5. Compact the result by substituting subtractives where possible.
As an example, perform XXI•XVII.

 1.Substitute for any subtractives to obtain:XXI•XVII
 2.Form products and catenate to obtain:CLXX CLXX XVII
 3.Sort to obtain:CCLLXXXXXVII
 4.Combine groups to obtain:CCLLLVII
 5.Substitute any subtractives to obtain:CCCLVII

In step two, we get X "times" XVII to obtain CLXX. The second X in the first value gives the same, and finally the I "times" gives XVII. It is these three values that are catenated together to form the result. (Note the catenation performs the addition of the intermediate partial products.)

You can verify that this is indeed the correct by converting the values to regular notation: 21•17 = 357.


Division is somewhat more complicated. Any process should take the two values and produce a quotient and a remainder. Since we cannot represent a zero, a remainder of zero will be simply "no remainder."

Essentially, we can perform division by repeated subtraction. If we count the number of times we can subtract the divisor until the dividend becomes smaller than the divisor, the quotient is the count we get and the remainder is what is left. As an example, 39 divided by 8 gives us:

 value  can we subtract 8?  result  count 

The answer for 39 divided by 8 is a quotient of 4 and a reminder of 7.

This process should work in any notation that we can perform subtraction including Roman values.

However, consider the work involved if we divide 2417 by 17! (Quotient is 142 with a remainder of 3.)

If we really did this with regular numbers we could save considerable work by "shifting" the divisor by multiplying by a power of 10. We see that if we start with 100•17 = 1700. When we count as we subtract, we will count by 100's. When this value is too large, we divide by 10 and count by 10's, then finally divide again by 10's and count by 1's.

 starting value  trial subtractor  can we subtract it?  result  count 
717170yes547 100+10=110 

The quotient is 142 and the remainder is 3. This involves 10 steps rather than the 142 steps needed if we simply subtracted 17 over and over!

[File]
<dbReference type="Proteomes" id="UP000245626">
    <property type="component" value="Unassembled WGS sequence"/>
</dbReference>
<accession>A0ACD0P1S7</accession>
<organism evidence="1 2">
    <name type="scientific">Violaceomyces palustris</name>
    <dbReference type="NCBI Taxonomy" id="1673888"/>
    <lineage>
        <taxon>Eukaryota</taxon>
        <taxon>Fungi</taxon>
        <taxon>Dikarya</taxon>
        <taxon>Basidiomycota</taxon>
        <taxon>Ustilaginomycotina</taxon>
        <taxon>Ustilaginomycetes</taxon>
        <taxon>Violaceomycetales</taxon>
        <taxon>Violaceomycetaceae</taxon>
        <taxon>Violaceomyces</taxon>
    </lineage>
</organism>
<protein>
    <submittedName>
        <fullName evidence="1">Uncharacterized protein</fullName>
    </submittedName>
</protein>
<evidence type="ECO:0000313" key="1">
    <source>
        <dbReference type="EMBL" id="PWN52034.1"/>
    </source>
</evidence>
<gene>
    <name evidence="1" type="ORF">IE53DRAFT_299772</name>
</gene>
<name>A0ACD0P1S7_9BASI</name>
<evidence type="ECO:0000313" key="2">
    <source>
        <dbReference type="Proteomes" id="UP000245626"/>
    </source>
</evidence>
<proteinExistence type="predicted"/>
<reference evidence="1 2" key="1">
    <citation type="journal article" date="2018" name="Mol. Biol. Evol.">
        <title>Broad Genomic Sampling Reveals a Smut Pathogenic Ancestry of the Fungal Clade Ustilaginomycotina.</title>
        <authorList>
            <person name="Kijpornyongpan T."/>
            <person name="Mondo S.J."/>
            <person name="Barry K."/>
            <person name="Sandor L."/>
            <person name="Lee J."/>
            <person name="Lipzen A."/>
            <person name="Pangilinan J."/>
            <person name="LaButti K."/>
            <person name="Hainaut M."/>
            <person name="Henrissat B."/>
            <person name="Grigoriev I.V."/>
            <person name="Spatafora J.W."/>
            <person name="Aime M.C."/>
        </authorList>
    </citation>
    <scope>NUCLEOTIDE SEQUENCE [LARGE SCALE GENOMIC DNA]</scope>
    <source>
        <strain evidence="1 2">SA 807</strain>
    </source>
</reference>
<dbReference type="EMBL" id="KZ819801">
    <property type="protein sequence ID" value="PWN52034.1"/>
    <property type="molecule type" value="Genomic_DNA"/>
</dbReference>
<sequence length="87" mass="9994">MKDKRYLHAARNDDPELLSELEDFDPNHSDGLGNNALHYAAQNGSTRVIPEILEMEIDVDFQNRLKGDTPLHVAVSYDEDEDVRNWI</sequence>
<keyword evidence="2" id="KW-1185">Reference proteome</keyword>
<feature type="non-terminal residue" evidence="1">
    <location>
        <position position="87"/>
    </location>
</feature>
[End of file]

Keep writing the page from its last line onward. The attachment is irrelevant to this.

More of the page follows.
We took advantage of the fact that with decimal numbers we can multiply by 10 quite easily by simply catenating a zero to the right.

With Roman numerals we can easily multiply a Roman value by C or X or even L or V. Each symbol in the original is replaced a single or set of symbols according to the multiplication table above. We can subtract by "crossing out." Counting is performed by catenation.

We do need one additional process—we need to be able to determine if one Roman number is larger than another.

This "subprocess" is not hard. It is based upon: "If a number contains more of a given symbol, then it is larger." This will be true if we proceed from the "largest" to the "smallest" symbols ignoring those that contain the same number of a symbol until we find the first occurence where there is more of one.

As an example, MMCXXXVI is smaller than MMCCCCXVI because the second contains more C's.
And MMMDXXXVI is larger than MMMCCCCLVII because the first contains more D's.
In both the cases the M's cannot decide the answer because there are the same number in each of the pairs.

Let us try dividing MMMDCCIV by XIV.

The first step is to rewrite these without subtractives: MMMDCCIIII and XIIII

Next form multiples of the divisor:


The last one is clearly too large—contains more M's than the dividend. Therefore we start out subtraction process with the "C times."

 starting value    trial subtractor      starting value   
   after "borrowing"
 after "crossing out"     count    

We are done! The quotient is CCLXIIII or CCLXIV and the remainder is VIII.

If the divisor divided the dividend exactly then the last "crossing out" step would be complete with nothing left.


Did the Romans actually calculate using these exact procedures? Probably not. They may have utilized shortcuts and other schemes. However, the above processes do perform the arithmetic operations by manipulating the symbols of the Roman written values directly without first converting them to our decimal representation. In many respects these Roman procedures are easier than the corresponding ones for ordinary numbers since they involve only processes such as catenation, arranging the symbols in order, grouping symbols, "borrowing", and "crossing out."

It is important to remember that the Romans did not think in terms of our familiar numbers—they thought only in terms of the Roman Numbers. They were familiar with numbers such as XIII and MCMLXVIII directly without thinking these were 13 and 1968. They had a lifetime of experience with numbers represented only as Roman Numerals.

© Lawrence E. Turner, 2007